Go to the Labyrinth of East London Lore


Doctor & Town Councillor

Keith Tankard
Updated: 14 October 2009
(Contact the Project Coordinator)

It is with great sadness that we have to announce that the creator of The Labyrinth of East London Lore, Dr T., has passed away. Helping people through his website gave him no end of pleasure. If you had contact with him and would like to leave a message, please send us an e-mail here.

DEATH NOTICE: see Master's Office, Cape Town, No 40595.

Dr Darley-Hartley was born in Sheffield in 1855, studied medicine at Guy's Hospital in London and settled in the Cape Colony in 1878 as a Civil Surgeon, where he was placed in charge of the Station Hospital at East London.

When the 9th Frontier War broke out in 1878, he joined the armed forces at the rank of Surgeon-Captain. He subsequently participated in the Zulu Campaign of 1879, served as Surgeon-Captain in the Kaffrarian Rifles during the Langeberg Campaign and was a civil surgeon in the Boer War.

Dr Darley-Hartley settled at East London in 1879 where he established a private practice and did much work for the municipality during the smallpox epidemic of 1884.

He then became interested in local politics and was elected to the Council in February 1882 to represent Ward 3 but resigned in December that year.

He decided to move to Cathcart in October 1884 during what contemporaries called the "Great Depression" and there established a number of journals, including the Farmer's Chronicle and The South African Freemason. He had already gained experience of journalism during his medical training when he served as editor of Guy's Hospital Gazette.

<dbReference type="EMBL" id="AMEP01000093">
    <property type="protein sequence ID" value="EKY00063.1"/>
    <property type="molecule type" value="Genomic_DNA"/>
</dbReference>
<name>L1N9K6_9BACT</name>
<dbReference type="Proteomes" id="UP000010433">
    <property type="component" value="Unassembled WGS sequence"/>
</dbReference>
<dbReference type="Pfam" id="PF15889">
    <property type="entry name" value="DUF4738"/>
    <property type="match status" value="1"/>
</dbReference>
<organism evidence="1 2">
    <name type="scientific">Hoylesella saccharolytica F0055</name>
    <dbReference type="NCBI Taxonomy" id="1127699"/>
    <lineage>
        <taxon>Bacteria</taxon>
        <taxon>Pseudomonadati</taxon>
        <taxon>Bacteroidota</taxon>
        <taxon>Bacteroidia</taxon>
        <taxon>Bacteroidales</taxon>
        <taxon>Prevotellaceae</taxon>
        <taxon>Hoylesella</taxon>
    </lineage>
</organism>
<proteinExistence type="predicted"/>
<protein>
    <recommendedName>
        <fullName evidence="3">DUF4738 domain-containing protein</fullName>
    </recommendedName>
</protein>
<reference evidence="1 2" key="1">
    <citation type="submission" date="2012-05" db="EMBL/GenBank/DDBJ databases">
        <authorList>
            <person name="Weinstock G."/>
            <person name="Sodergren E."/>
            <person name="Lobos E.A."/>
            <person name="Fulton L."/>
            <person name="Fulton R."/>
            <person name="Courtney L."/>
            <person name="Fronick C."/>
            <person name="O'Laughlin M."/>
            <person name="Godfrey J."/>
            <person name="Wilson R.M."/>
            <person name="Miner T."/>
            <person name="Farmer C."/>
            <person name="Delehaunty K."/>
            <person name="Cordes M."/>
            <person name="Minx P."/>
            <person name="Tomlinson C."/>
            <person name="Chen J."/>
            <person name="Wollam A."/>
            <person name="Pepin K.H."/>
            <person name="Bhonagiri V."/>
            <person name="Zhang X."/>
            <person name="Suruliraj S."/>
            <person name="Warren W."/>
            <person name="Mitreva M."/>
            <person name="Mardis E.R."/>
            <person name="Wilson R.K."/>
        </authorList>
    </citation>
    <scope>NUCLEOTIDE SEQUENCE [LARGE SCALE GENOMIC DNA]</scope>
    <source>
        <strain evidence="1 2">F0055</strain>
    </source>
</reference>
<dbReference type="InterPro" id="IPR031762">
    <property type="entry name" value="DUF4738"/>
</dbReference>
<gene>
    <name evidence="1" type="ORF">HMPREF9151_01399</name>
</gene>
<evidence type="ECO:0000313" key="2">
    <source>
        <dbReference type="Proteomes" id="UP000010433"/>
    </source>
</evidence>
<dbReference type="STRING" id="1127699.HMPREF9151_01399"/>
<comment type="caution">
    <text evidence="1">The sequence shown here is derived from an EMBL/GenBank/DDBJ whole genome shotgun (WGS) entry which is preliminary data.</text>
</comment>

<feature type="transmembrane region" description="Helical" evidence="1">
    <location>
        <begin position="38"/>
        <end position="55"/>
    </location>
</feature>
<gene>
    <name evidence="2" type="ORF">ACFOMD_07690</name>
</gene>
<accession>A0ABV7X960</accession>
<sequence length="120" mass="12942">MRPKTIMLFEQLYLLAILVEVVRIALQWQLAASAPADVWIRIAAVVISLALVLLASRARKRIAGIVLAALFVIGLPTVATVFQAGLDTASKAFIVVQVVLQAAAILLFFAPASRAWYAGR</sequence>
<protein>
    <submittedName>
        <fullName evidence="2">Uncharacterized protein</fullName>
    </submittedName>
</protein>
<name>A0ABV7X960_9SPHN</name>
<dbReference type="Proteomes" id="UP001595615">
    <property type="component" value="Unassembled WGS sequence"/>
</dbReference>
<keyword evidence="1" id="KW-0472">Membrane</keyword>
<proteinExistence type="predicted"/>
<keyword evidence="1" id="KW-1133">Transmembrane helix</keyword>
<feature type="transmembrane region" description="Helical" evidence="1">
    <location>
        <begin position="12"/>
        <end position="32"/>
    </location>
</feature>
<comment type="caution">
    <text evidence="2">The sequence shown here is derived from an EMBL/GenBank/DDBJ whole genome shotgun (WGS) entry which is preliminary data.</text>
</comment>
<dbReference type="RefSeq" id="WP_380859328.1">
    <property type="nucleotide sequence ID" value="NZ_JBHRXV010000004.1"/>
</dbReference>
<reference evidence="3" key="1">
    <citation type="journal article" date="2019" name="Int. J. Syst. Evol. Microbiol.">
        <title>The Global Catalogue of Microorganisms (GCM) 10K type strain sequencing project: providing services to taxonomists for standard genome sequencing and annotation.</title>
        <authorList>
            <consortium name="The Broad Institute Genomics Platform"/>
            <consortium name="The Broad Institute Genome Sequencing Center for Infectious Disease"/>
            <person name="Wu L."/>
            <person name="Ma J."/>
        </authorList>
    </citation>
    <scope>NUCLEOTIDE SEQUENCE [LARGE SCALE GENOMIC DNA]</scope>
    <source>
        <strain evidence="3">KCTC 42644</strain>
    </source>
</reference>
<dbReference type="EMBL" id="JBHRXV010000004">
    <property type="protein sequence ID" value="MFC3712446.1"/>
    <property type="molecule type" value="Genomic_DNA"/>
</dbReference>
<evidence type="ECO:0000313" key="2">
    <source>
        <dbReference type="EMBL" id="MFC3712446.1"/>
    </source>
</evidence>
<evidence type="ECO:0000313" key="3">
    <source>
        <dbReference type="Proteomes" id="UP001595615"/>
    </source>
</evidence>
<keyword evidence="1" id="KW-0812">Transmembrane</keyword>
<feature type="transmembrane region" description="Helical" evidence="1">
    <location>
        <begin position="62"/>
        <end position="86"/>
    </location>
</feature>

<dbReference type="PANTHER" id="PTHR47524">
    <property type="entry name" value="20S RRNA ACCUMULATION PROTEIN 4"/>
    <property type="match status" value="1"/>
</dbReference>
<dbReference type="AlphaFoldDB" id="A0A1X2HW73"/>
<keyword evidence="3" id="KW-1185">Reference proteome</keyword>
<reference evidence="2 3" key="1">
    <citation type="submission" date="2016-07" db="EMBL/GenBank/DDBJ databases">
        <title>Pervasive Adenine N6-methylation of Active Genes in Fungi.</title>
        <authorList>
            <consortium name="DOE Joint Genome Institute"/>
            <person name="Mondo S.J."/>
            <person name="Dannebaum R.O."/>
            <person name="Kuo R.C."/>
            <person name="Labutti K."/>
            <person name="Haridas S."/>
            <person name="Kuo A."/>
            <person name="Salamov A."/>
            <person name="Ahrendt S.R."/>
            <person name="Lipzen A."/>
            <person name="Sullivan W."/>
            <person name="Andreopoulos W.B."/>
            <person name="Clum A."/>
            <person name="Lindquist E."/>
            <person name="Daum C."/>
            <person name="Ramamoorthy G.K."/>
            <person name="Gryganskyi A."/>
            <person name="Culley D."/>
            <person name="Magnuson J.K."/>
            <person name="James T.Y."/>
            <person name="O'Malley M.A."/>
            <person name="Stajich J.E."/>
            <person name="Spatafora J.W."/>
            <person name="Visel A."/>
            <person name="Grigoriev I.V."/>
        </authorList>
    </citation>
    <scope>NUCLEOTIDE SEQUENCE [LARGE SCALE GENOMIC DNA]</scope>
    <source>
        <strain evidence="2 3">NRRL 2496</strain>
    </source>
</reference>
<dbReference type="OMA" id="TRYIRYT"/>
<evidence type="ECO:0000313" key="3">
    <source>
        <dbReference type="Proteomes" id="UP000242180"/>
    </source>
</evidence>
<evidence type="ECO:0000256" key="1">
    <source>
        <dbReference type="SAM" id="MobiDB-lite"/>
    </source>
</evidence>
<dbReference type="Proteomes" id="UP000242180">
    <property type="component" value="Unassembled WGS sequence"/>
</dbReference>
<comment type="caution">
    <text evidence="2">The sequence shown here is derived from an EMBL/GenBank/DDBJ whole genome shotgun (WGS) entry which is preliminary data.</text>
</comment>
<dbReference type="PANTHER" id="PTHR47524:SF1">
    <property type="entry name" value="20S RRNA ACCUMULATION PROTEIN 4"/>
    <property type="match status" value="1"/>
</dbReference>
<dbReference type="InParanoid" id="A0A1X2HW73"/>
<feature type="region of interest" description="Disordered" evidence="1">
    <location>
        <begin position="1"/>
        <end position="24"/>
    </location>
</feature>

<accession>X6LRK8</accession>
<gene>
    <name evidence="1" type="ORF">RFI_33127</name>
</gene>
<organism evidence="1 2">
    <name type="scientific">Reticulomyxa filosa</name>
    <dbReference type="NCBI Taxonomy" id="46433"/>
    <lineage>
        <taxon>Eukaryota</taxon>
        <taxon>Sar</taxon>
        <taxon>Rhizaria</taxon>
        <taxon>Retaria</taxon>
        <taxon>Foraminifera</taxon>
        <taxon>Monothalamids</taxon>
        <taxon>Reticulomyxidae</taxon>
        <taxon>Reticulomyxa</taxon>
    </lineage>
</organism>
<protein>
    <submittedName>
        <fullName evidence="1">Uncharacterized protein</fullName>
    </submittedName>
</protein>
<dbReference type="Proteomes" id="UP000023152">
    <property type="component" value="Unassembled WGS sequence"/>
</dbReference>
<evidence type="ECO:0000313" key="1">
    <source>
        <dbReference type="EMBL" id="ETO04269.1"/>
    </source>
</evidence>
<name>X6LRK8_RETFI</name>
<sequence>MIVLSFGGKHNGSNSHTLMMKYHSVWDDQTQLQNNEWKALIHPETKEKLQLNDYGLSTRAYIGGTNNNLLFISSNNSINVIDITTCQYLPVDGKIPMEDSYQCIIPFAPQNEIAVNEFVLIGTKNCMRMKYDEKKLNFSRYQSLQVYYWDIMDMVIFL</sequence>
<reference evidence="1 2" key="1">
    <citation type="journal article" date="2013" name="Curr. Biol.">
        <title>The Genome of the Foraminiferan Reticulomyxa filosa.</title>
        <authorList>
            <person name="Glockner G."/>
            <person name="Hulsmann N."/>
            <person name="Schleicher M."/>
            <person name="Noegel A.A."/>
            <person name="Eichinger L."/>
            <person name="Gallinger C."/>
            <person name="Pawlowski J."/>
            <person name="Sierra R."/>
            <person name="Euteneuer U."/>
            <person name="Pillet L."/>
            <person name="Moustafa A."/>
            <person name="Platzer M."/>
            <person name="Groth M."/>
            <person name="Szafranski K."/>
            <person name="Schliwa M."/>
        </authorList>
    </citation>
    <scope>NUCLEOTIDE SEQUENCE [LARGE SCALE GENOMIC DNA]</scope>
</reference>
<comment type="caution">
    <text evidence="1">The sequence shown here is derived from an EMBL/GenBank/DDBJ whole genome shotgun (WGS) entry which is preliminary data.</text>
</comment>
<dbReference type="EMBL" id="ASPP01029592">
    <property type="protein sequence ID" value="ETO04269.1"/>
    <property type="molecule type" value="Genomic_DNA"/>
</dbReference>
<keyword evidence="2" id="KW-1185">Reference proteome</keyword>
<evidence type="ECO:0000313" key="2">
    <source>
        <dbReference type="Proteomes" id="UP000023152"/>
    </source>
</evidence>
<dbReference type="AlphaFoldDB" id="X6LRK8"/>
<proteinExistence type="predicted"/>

He returned to East London in September 1888 and resumed his medical practice while continuing to publish Freemason and started the South African Medical Journal in January 1884 as a private venture.

He also published the Frontier Standard from its inception in January 1890 until May that year as part of the firm Vincent and Company .

In 1893 Dr Darley-Hartley was appointed by the Council as its first Medical Officer of Health, during which time he initiated a crusade to improve East London's sanitary conditions. He retained that post until April 1898 when he moved to Cape Town and established himself as a physician.

In September that year he became a member of the Royal College of Physicians. In 1903 he founded the South African Medical Record and in 1927 became president of the Colonial Medical Council.

He died in Rondebosch in 1934 at the age of 79.

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